Back in business Back in business\images\insights\video\business-people-garden-talking-small.jpg May 2 2023 May 2 2023

Back in business

Munis may see heightened demand this year.

Published May 2 2023
My Content
Video Transcript
Question: Why might municipal bonds see heightened demand in 2023?
RJ Gallo: A lot of muni bond buyers are very yield sensitive. A number of muni buyers want to buy a high-quality bond and put it away, they're not necessarily looking to trade in and out of their securities. Those buyers became very attracted to munis in the latter quarter, the end of last year, and then into the beginning of this year because they now are seeing yields near the highest levels of over the last 10 years or so. The yield-oriented buyer thus perked up, started stepping into the markets and started buying bonds. I think there's another factor that's contributing to strong muni demand as well. Number one, munis are a very high-quality asset class. The average credit quality of the muni index is AA rated, and despite a few isolated problems in the municipal market over the years, the default risk is very, very low. That makes municipal bonds a high-quality asset class as we head into a potential recession, that's a good place to park your money without worrying about credit risk, and as a result, that as well as the higher yields have helped to support muni demand in the last three to six months.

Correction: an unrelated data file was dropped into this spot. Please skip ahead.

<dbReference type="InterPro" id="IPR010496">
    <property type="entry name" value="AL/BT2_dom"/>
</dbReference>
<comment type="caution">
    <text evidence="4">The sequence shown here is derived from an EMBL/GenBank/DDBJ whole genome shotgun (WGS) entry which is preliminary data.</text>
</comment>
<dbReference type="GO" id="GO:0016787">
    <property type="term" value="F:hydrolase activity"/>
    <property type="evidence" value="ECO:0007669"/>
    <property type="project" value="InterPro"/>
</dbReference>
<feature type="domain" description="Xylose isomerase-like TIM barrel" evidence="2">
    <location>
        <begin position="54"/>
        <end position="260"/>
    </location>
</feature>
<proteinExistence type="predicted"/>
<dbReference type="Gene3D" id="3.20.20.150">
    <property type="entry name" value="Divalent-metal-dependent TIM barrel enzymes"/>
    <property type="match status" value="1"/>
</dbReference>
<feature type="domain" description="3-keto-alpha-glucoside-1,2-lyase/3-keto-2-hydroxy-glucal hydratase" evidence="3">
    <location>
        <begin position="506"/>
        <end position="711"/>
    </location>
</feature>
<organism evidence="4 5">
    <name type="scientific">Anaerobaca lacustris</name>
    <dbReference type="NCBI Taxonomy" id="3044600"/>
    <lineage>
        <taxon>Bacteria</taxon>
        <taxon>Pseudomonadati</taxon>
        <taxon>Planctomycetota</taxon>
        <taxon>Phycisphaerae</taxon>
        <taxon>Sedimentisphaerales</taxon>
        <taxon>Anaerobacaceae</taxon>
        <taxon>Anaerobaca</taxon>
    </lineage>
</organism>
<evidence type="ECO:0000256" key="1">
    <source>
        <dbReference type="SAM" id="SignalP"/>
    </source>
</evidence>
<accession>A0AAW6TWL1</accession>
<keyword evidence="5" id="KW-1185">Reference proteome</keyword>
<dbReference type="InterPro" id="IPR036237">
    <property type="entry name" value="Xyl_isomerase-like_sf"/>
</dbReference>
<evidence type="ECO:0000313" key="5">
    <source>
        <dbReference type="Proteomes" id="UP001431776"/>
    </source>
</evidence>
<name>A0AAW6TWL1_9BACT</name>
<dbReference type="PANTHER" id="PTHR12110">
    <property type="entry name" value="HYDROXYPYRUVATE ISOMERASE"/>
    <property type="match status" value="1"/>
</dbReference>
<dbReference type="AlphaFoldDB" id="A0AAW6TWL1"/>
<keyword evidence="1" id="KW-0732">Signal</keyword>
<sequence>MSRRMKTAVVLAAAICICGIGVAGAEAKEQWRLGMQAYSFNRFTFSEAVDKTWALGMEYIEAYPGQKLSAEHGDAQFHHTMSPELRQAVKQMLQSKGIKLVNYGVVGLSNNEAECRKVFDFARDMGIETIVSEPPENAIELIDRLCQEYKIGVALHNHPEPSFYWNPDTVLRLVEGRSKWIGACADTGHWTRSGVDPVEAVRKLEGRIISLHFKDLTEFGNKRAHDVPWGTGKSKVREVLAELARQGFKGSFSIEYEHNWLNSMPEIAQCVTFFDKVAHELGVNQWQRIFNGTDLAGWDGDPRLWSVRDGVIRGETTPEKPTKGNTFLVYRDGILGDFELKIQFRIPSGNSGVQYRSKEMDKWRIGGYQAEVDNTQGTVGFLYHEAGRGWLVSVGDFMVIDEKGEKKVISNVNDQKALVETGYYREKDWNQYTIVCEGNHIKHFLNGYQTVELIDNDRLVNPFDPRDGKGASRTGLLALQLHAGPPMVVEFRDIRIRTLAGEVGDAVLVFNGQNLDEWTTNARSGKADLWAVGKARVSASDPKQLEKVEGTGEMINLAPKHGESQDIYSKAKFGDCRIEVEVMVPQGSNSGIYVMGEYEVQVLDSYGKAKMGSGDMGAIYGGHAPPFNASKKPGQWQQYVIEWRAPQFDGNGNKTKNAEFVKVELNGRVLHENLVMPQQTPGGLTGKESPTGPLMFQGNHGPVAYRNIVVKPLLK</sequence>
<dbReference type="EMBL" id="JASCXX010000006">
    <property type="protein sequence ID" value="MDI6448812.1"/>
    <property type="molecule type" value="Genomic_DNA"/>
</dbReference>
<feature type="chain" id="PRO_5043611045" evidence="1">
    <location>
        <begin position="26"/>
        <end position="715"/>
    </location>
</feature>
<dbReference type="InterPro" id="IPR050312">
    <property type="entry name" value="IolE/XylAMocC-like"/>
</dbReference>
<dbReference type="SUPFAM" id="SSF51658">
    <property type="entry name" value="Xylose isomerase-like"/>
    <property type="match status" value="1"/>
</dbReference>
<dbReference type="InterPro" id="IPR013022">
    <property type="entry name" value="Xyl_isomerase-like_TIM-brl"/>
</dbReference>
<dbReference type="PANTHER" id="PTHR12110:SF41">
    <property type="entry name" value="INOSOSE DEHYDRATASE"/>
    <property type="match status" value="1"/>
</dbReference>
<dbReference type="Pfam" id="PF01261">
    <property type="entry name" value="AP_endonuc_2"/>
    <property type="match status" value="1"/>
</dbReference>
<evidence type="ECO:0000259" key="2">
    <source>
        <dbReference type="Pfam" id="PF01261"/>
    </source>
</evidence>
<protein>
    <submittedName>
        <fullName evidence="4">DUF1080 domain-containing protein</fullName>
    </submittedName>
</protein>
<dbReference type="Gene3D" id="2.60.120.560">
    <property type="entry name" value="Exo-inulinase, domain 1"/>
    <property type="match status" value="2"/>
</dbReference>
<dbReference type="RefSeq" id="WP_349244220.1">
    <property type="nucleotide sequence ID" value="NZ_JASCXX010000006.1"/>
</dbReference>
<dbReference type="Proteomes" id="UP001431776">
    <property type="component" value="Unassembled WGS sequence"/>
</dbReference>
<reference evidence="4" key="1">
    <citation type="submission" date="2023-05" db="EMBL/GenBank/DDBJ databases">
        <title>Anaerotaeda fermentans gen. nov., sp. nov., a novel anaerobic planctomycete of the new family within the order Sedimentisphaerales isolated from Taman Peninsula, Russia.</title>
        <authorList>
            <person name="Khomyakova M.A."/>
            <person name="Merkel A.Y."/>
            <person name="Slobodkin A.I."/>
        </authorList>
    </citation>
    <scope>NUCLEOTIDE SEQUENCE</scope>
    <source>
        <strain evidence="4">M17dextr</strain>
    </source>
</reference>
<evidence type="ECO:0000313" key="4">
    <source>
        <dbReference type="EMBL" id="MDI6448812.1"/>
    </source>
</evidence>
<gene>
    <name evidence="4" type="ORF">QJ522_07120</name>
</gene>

Tags Fixed Income . Markets/Economy .

Views are as of the date above and are subject to change based on market conditions and other factors. These views should not be construed as a recommendation for any specific security or sector.

Bond prices are sensitive to changes in interest rates, and a rise in interest rates can cause a decline in their prices.

The S&P Municipal Bond Index ("Index") is a broad, comprehensive, market value-weighted index composed of approximately 55,000 bond issues that are exempt from U.S. federal income taxes or subject to the alternative minimum tax (AMT). Eligibility criteria for inclusion in the Index include, but are not limited to: the bond issuer must be a state (including the Commonwealth of Puerto Rico and U.S. territories) or a local government or a state or a local government entity where interest on the bond is exempt from U.S. federal income taxes or subject to the AMT; the bond must be held by a mutual fund for which Standard & Poor's Securities Evaluations, Inc. provides prices; it must be denominated in U.S. dollars and have a minimum par amount of $2 million; and the bond must have a minimum term to maturity and/or call date greater than or equal to one calendar month. The index is rebalanced monthly.

Credit quality is subject to change. 

Income from municipal funds may be subject to the federal alternative minimum tax and state and local taxes.

Federated Investment Management Company